Exchange of class A shares with class B shares

Date 22 nov. 2010


In a binding response dated August 24 2010, the Danish National Tax Board stated, that an amendment of a company’s articles of association involving a change of the dividend preference for the class B shares does not result in fiscal consequences. Where a portion of the class A shares are changed to class B shares, the changed class A shares are subject to taxation.


The case in brief

A public limited company’s share capital was divided into class A shares and class B shares. The class A shares were assigned an increased voting power, (10:1), while the class B shares had been given cumulative dividend preference.


The public limited company wanted to amend the articles of association so that the class A shareholders were given an opportunity to re-register their class A shares to class B shares through an amendment of the articles of association.


The right to exchange the shares should give each shareholder a voluntary access to exchange his class A shares to class B shares, however, with a percentage limit to the number of class A shares that could be exchanged.


The public limited company also wished to abolish the dividend preference of the class B shares as the preference had no practical importance.


The decision of the National Tax Board

As regards the amendment of the articles of association, the National Tax Board followed the Danish Tax Authorities’ recommendations and motivation, and, subsequently, it was concluded that the exchange was actually a “barter” which was to be equated with purchase and sale subject to the Danish Capital Gains Taxation Act.


It was noted that the question had not previously been addressed.


Prior to the judgment, The Danish Commerce and Companies Agency had stated that the amendment of the articles of association was a replacement by re-registration. However, the National Tax Board found that the situation should be equated with purchase and sales of the shares. The National Tax Board based its decision on the fact that, in the concrete case, there was an individual agreement between the shareholder and the company saying that the shareholder had to sell his shares to the issuing company, while the terms of shares are changed generally according to legal practice on amendments of articles of associations.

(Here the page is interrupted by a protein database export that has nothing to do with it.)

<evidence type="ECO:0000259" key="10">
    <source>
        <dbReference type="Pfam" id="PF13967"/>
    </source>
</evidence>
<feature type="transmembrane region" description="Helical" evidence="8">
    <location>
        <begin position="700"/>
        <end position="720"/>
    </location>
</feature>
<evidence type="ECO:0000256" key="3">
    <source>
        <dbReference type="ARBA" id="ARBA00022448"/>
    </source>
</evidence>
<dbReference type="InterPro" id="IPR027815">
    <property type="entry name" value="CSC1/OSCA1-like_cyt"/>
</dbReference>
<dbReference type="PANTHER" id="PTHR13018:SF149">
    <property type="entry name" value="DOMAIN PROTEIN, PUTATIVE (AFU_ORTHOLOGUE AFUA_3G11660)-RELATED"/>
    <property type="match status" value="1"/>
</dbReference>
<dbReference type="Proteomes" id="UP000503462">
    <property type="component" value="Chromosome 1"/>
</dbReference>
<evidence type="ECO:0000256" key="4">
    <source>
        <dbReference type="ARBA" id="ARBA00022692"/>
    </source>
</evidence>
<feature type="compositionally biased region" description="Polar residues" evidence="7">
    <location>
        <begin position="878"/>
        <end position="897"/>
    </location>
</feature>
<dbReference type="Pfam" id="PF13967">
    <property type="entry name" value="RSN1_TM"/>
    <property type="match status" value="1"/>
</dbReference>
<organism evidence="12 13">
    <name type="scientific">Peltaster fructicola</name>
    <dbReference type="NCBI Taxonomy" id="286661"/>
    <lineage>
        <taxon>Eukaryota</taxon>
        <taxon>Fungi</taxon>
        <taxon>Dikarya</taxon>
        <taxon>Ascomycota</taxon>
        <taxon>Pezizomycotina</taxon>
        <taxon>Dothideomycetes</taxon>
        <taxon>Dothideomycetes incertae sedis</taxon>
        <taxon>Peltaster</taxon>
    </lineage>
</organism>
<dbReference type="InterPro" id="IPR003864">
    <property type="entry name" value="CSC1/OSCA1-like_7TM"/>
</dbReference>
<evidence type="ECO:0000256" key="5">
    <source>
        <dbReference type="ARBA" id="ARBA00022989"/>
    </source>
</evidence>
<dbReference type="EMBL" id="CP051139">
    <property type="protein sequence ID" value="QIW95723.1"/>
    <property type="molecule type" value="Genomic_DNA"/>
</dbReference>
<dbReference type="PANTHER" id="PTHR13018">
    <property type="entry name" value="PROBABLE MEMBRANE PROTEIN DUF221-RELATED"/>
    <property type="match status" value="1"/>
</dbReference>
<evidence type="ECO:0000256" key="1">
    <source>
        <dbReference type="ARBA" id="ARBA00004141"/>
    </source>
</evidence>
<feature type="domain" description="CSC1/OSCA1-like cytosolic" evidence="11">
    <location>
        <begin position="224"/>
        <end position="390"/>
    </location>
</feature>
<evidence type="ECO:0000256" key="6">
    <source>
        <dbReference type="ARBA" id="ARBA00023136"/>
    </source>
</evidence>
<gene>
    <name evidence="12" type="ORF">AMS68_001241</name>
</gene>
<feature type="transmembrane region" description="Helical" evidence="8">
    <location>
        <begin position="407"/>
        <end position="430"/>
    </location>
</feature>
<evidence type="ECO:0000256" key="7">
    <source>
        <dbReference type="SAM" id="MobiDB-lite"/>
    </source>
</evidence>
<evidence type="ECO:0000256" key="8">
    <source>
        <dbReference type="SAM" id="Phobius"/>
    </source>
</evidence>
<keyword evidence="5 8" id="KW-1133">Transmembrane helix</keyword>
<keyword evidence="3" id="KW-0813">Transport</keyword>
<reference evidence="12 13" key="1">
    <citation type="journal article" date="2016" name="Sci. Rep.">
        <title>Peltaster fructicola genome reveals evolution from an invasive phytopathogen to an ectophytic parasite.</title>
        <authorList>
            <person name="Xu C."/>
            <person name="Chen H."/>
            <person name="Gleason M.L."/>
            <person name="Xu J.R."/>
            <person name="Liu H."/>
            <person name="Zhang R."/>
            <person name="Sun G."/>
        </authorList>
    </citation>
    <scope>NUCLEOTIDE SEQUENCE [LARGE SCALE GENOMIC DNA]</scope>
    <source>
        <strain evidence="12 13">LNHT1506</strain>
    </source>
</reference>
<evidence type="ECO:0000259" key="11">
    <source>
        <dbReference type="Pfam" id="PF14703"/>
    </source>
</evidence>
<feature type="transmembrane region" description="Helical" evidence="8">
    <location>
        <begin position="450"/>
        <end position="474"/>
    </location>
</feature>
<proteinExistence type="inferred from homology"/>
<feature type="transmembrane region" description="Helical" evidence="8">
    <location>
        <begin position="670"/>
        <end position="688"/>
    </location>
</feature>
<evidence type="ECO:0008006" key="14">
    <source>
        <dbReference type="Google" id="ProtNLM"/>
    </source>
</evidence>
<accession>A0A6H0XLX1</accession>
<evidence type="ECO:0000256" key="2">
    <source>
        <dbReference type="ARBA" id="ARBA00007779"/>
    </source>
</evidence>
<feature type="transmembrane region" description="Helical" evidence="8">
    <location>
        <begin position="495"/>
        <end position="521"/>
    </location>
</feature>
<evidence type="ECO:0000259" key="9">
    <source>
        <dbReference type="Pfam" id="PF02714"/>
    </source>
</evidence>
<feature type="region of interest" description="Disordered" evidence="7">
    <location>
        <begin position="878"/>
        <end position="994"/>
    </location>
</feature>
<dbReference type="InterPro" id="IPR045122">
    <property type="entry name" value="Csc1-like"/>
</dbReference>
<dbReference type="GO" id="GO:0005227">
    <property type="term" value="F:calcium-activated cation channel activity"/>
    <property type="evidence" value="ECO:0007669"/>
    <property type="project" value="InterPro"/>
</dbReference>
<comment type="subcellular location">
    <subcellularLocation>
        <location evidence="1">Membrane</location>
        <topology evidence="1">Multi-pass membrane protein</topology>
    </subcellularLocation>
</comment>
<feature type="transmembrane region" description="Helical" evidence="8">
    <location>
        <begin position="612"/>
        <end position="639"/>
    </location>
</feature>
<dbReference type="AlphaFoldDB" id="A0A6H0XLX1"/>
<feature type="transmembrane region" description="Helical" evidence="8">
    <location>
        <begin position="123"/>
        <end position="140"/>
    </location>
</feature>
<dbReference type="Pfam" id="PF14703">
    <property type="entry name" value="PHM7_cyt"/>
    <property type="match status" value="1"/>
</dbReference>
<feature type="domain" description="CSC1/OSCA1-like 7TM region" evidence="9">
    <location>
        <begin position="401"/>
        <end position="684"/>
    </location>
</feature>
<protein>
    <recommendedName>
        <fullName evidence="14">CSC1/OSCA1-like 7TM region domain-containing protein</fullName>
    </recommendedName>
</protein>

With regards to the abolition of the dividend preference of the class B shares, the National Tax Board followed recent practice whereby amendments to articles of associations should be equated with transfer of shares when the shares, after the amendment, were considered to have a different identity. However, this is only the case when the amendment results in a displacement of assets between the shareholders. In this case, the conclusion was that an abolition of the dividend preference of the class B shares would have minimal importance, as the dividend preference had never had any practical meaning. Thus, the abolition would not result in displacement of assets and therefore the abolition of the class B shares’ dividend preferencedid not result in any fiscal consequences for the company or the shareholders. 


The consequences of the judgment

The National Tax Board considered the amendment to the articles of association to be equated with sale and purchase of the shares despite the fact that the Danish Commerce and Companies Agency found that it was a replacement by re-registration. In similar cases, this should be considered.



If you have any questions or require additional information on the judgment, please contact Jakob Bundgaard, Partner,, Henning Hedegaard Thomsen, attorney, or Kim David Lexner, Junior Associate,

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